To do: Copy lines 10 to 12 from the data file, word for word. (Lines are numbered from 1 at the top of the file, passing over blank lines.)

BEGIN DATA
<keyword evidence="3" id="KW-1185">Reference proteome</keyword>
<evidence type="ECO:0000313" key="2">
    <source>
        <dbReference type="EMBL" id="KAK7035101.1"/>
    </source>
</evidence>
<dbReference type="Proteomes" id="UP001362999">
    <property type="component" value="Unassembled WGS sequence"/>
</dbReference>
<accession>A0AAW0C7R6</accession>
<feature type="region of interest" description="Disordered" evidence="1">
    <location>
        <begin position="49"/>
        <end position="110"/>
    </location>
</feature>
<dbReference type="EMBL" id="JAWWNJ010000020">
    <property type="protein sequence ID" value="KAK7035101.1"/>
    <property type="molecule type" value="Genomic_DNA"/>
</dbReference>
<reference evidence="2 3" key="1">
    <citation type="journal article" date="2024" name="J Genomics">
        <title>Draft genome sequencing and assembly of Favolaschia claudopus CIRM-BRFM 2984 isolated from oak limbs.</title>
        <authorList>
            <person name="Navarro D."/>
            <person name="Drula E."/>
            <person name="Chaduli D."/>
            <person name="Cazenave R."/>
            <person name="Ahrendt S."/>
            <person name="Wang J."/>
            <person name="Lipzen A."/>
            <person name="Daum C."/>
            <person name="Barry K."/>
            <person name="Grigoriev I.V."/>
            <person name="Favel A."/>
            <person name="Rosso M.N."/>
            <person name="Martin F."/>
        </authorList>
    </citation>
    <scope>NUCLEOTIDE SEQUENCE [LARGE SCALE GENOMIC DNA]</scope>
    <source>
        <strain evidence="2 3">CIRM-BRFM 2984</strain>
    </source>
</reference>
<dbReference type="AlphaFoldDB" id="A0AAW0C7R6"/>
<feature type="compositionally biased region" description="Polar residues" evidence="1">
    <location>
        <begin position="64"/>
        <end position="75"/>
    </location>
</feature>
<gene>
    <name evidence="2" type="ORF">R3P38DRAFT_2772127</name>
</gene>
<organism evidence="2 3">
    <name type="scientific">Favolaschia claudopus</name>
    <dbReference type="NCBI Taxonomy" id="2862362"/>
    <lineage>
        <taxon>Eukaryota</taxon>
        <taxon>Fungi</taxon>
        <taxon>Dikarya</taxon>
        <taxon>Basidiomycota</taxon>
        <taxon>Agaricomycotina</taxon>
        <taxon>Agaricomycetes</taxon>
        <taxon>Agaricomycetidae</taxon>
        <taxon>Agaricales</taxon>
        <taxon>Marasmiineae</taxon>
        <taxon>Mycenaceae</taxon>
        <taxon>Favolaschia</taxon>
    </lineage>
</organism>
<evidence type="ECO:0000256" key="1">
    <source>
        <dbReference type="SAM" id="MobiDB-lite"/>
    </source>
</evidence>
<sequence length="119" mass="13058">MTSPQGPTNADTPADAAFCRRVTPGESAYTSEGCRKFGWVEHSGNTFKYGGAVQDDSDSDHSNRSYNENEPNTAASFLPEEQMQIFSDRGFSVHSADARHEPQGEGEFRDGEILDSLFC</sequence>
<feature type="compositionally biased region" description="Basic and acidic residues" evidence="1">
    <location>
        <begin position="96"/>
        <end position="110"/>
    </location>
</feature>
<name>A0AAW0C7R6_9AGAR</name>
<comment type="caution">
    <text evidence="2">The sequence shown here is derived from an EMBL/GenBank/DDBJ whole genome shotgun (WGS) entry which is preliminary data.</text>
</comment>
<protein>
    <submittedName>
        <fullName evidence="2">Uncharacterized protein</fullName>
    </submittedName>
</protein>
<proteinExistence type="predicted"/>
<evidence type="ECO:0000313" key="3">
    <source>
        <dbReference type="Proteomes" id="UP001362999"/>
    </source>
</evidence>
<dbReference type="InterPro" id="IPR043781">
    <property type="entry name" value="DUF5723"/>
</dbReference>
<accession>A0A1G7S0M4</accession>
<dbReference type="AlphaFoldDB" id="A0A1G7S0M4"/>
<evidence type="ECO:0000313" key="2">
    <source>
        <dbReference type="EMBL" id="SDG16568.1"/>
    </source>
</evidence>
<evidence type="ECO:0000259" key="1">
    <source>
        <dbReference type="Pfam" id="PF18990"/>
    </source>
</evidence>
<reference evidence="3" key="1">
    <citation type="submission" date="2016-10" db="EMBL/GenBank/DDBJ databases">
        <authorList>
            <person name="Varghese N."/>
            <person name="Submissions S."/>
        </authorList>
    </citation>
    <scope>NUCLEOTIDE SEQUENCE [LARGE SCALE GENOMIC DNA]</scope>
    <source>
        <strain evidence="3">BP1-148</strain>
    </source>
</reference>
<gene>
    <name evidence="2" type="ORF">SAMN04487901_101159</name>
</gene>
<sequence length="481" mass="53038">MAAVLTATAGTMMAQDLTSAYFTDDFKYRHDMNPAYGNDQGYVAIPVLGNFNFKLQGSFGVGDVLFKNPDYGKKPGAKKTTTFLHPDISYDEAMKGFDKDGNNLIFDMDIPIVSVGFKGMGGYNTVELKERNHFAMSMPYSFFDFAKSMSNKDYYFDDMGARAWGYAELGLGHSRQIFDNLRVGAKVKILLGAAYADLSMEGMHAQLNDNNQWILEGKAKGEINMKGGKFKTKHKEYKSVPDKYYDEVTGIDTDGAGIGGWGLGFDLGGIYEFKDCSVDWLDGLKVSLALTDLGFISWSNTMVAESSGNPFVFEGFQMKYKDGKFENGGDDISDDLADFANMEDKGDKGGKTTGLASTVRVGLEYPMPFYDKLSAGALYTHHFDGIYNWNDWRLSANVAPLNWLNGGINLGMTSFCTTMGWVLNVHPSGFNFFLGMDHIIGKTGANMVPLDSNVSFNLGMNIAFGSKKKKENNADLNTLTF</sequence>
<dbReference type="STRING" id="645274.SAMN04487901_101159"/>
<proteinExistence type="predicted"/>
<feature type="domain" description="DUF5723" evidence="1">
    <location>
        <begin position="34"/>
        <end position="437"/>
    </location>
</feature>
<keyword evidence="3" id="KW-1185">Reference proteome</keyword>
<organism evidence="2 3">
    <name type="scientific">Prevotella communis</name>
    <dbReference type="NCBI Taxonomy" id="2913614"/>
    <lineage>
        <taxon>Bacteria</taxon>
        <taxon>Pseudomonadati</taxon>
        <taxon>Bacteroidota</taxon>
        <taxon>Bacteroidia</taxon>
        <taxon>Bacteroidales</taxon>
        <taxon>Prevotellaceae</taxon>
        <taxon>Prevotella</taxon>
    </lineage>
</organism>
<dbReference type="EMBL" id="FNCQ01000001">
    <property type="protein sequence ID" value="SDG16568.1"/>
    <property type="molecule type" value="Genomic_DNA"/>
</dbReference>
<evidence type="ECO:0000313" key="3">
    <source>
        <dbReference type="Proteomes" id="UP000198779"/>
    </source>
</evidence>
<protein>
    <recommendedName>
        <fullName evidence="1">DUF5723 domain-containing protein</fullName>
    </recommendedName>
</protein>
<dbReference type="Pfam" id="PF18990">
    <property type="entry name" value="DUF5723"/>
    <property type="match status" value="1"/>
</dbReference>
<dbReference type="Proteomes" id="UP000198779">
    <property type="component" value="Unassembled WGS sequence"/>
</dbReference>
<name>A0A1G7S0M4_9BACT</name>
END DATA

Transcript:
<accession>A0AAW0C7R6</accession>
<feature type="region of interest" description="Disordered" evidence="1">
    <location>